VI, Sec. 23(1)." (emphasis supplied.)

Hence, it seems clear that while the funds collected may be referred to as taxes,
they are exacted in the exercise of the police power of the State. Moreover, that the
OPSF is a special fund is plain from the special treatment given it by E.O. 137. It is
segregated from the general fund; and while it is placed in what the law refers to as
a "trust liability account," the fund nonetheless remains subject to the scrutiny and
review of the COA. The Court is satised that these measures comply with the
constitutional description of a "special fund." Indeed, the practice is not without
With regard to the alleged undue delegation of legislative power, the Court nds
that the provision conferring the authority upon the ERB to impose additional
amounts on petroleum products provides a sucient standard by which the
authority must be exercised. In addition to the general policy of the law to protect
the local consumer by stabilizing and subsidizing domestic pump rates, 8(c) of P.D.
1956 18 expressly authorizes the ERB to impose additional amounts to augment
the resources of the Fund.
What petitioner would wish is the fixing of some definite, quantitative restriction, or
"a specic limit on how much to tax." 19 The Court is cited to this requirement by
the petitioner on the premise that what is involved here is the power of taxation;
but as already discussed, this is not the case. What is here involved is not so much
the power of taxation its police power. Although the provision authorizing the ERB
to impose additional amounts could be construed to refer to the power of taxation,
it cannot be overlooked that the overriding consideration is to enable the delegate

to act with expediency in carrying out the objectives of the law which are embraced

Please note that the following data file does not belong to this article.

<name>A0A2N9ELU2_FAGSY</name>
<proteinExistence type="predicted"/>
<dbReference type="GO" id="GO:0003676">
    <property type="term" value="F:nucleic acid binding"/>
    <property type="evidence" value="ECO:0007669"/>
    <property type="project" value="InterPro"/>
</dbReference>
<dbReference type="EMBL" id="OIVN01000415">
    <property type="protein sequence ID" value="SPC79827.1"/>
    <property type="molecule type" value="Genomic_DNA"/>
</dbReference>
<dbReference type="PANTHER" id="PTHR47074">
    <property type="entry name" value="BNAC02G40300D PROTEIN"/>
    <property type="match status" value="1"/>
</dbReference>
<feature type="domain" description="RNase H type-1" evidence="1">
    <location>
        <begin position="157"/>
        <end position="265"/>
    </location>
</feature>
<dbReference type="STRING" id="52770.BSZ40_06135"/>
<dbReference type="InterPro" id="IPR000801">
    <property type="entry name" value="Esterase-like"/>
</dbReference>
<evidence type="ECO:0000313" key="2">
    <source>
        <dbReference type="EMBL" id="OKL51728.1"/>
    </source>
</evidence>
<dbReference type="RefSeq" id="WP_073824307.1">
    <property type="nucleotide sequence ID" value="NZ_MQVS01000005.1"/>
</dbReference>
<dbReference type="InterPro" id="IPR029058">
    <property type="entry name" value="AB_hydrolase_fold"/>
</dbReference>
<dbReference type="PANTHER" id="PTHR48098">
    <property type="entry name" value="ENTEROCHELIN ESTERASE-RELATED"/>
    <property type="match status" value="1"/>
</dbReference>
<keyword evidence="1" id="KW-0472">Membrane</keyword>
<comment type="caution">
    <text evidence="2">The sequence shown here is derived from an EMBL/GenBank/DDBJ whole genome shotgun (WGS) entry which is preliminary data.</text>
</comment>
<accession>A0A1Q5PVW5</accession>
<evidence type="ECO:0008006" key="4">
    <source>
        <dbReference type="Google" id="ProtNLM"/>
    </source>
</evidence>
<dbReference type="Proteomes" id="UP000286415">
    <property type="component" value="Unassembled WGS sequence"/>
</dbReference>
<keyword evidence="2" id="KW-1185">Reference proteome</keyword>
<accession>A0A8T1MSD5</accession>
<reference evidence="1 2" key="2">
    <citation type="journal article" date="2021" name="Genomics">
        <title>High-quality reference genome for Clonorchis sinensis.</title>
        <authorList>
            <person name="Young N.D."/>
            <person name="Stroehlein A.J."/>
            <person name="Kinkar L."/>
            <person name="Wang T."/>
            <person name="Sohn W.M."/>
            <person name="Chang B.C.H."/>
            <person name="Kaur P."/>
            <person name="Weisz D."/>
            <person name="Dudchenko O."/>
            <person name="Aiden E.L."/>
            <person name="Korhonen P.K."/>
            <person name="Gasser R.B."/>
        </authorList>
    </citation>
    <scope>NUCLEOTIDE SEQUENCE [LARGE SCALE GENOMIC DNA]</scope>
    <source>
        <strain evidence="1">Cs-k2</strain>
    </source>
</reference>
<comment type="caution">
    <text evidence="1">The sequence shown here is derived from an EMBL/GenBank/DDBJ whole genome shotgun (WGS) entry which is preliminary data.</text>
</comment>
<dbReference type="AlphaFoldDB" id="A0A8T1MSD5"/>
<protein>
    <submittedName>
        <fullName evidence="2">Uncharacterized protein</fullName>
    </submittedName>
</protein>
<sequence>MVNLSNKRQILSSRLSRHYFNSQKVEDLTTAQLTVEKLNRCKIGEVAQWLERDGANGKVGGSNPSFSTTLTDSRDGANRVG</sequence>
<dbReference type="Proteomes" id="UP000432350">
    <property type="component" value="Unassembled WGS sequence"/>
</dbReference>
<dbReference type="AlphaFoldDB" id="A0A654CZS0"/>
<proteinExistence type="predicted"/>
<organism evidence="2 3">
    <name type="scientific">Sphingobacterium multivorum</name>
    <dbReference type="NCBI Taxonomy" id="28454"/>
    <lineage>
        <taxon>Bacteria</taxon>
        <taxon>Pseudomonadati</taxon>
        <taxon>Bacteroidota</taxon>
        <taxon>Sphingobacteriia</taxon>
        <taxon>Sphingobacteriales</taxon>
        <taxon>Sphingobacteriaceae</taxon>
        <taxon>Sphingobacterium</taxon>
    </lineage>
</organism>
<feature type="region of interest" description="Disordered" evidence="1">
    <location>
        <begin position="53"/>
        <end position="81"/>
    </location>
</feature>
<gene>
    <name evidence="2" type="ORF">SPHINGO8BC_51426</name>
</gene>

by the police power of the State.
The interplay and constant uctuation of the various factors involved in the
determination of the price of oil and petroleum products, and the frequently shifting
need to either augment or exhaust the Fund, do not conveniently permit the setting
of xed or rigid parameters in the law as proposed by the petitioner. To do so would
render the ERB unable to respond eectively so as to mitigate or avoid the
undesirable consequences of such uidity. As such, the standard as it is expressed,
suces to guide the delegate in the exercise of the delegated power, taking account
of the circumstances under which it is to be exercised.
For a valid delegation of power, it is essential that the law delegating the power
must he (1) complete in itself, that is it must set forth the policy to be executed by
the delegate and (2) it must x a standard limits of which are suciently
determinate or determinable to which the delegate must conform. 20
". . . As pointed out in Edu v. Ericta: To avoid the taint of unlawful delegation,
there must be a standard, which implies at the very least that the legislature
itself determines matters of principle and lays down fundamental policy.
Otherwise, the charge of complete abdication may he hard to repel. A